As you may be aware, the Green Bay Packers are the only non-profit, publicaly owned professional sports team in major American leagues. Given the Hornets’ ownership situation, I was curious to see how public ownership could apply to the Hornets.
Note: Current NFL rules limit a team to 32 owners with one owner having a minimum 30% stake in the team (20% if a family member owns another 10%). The Packers situation was grandfathered in. I’m unsure of the NBA’s ownership rules (I tried to see if there are any but couldn’t find them), but I’d be willing to bet that something similar is in place.
The Hornets being publicaly owned would make them a non-profit organization. This prevents a horrible-owner-Donald-Sterling-type of situation. Sterling for years kept the Clippers payroll and expenses low and kept any profit the team made for himself. Take a look at the Forbes rankings of NBA teams. The Clippers had a profit of $10 million and I bet most of that went into Sterling’s pocket (it helps that the team has no debt). Should the Hornets as a non-profit organization finish an operating year in the black (which every team will do after the new CBA is finished and revenue sharing is in place) then the profit would be reinvested into the team. That means more money to pay coaches, more money to spend on marketing and more money to upgrade the New Orleans Arena.
The team would also need to have transparent financials (unlike having them leaked) which mean, as Patrick Hruby from ESPN says, they “can’t shake down their city by hiding their finances and pretending to cry poor, a la the Florida Marlins. Nor can they threaten to leave to get what they want. Instead — novel concept! — they have to work with their surrounding community.” Not that the team is doing that to New Orleans, but working with the city and state only entrenches the Hornets in New Orleans more.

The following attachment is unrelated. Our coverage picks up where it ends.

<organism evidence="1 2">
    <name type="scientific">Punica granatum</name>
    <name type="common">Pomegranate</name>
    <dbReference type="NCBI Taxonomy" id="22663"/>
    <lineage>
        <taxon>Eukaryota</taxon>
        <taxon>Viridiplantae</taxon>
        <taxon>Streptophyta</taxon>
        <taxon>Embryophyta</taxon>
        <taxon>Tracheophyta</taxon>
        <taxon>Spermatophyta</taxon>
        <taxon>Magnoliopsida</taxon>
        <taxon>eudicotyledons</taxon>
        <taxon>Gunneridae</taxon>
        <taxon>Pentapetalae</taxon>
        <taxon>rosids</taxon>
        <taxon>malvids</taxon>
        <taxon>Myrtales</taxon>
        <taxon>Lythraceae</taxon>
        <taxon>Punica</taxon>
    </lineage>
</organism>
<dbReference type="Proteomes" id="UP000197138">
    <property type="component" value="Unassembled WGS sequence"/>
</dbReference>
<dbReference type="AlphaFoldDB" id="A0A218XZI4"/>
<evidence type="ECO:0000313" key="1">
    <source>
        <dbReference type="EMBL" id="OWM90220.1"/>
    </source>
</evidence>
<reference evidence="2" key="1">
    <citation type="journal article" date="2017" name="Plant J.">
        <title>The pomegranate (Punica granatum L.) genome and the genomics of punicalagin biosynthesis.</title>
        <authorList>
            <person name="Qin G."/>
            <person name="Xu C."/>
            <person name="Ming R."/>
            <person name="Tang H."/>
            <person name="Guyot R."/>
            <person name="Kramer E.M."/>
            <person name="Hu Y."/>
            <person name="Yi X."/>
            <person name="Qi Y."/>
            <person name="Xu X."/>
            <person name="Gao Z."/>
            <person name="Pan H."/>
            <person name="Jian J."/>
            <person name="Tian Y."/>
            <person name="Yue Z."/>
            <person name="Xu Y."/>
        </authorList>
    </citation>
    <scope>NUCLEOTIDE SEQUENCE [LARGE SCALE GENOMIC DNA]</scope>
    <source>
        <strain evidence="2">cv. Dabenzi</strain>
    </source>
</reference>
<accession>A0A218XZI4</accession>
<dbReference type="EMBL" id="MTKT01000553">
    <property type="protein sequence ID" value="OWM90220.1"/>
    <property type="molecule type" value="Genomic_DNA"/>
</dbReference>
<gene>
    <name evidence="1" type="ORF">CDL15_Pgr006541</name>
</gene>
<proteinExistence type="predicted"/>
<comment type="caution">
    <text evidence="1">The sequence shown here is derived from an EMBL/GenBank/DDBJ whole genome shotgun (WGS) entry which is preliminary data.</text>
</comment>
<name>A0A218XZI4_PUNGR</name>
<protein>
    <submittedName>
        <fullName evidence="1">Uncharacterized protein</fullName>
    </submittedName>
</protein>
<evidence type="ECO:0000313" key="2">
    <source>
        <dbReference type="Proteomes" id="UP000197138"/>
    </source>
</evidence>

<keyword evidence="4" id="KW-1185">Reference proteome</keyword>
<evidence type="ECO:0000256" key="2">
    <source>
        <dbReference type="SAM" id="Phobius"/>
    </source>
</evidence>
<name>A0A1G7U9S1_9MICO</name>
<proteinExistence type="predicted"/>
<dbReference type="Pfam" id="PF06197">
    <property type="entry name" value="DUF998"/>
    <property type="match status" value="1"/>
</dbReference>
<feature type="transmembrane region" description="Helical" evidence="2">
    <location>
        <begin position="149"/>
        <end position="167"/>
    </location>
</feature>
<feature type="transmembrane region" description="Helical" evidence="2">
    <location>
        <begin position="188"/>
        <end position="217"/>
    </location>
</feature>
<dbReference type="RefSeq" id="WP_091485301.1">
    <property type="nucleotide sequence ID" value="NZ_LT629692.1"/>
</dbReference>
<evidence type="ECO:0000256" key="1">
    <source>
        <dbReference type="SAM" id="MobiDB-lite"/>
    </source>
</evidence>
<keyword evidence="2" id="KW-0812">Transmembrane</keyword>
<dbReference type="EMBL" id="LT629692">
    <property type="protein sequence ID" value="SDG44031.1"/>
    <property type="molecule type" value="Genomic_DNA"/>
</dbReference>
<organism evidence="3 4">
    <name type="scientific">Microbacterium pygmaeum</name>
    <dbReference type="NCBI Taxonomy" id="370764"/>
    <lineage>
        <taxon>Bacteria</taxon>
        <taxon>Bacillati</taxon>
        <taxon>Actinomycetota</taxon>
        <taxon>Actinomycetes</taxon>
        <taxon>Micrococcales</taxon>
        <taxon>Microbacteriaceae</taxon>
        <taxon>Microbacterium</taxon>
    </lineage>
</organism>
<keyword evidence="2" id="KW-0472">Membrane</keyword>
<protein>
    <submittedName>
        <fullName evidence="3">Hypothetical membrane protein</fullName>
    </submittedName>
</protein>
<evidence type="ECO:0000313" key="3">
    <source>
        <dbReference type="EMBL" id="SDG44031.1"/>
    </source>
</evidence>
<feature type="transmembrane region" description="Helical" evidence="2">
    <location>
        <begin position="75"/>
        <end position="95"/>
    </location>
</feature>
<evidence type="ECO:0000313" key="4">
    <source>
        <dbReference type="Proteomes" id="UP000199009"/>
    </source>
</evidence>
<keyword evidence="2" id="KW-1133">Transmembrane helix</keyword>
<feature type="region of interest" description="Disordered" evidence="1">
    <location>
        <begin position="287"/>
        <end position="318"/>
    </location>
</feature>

Without an owner, Dell Demps has no one breathing down his neck and he is allowed to develop a long-term plan for the team. Oh and there wouldn’t be the constant fear of a new owner buying the team from the NBA and moving the Hornets out of New Orleans. Public ownership creates stability which the franchise hasn’t seen for some time.
So how would this all work? Let’s assume the NBA will sell the team for $350 million. The team is also saddled with about $111 million in long-term debt. The debt wouldn’t all need to be paid off at once since the team is making yearly payments on it, but if they can raise the money to pay it off that would only be a smart move. So the team is looking at raising $461 million.
Just like the Packers in 1923, the Hornets would issue a stock sale to raise money. These shares would not be traded on any stock exchange and they would not pay dividends. There would also be no ticket benefit associated with being a shareholder and the most shares a single person could own is 90,000–to prevent anyone from taking control of the team. The Packers have historically sold their shares at $200 so that is the number I’m going with. In order to raise $461 million the Hornets would need to issue 2,305,000 shares. That is less than half 4,750,937 shares the Packers have issued. The Packers have 112,158 share holders who on average own slightly more than 42 shares per person. Going by those numbers the Hornets would only need 54,428 people to buy shares. If the NBA just wanted to sell the team for $350 million then only 1,750,000 shares need to be sold. The economy may be hurting right now but those are very feasible numbers.
Should the team ever face more financial difficulty (highly doubtful under a new CBA), want to raise money for Arena renovations or any other projects then all they would have to do is issue another stock sale (the Packers have done it four times). Normally this would dilute the shares of a company but since the Hornets’ stock doesn’t appreciate in value and it can’t be sold there is no harm in simply issuing more. Imagine the Hornets having their own Champion Square area right outside the arena. If the team was publicaly owned projects like that become more feasible.
The Hornets would also hold a yearly shareholder meeting which sounds like a lot of fun. At the meeting, anyone who owns shares of the team would vote on the board of directors. From the board of directors an executive committee is selected. The executive committee would run the Hornets much like how they are currently structured.
Now, this public ownership model would not work under the current CBA since the team is currently losing money. But once the new CBA is finished, public ownership could be a great way to go for the Hornets. That is, of course, if David Stern allows it. Let us know if you’d buy a share of the Hornets and any other comments you have in the comments below or on twitter @nolajake.
Enjoy your Monday; don’t push yourself too hard, you have the whole week ahead of you, but let’s all get off to a good start. I’ll leave you with this…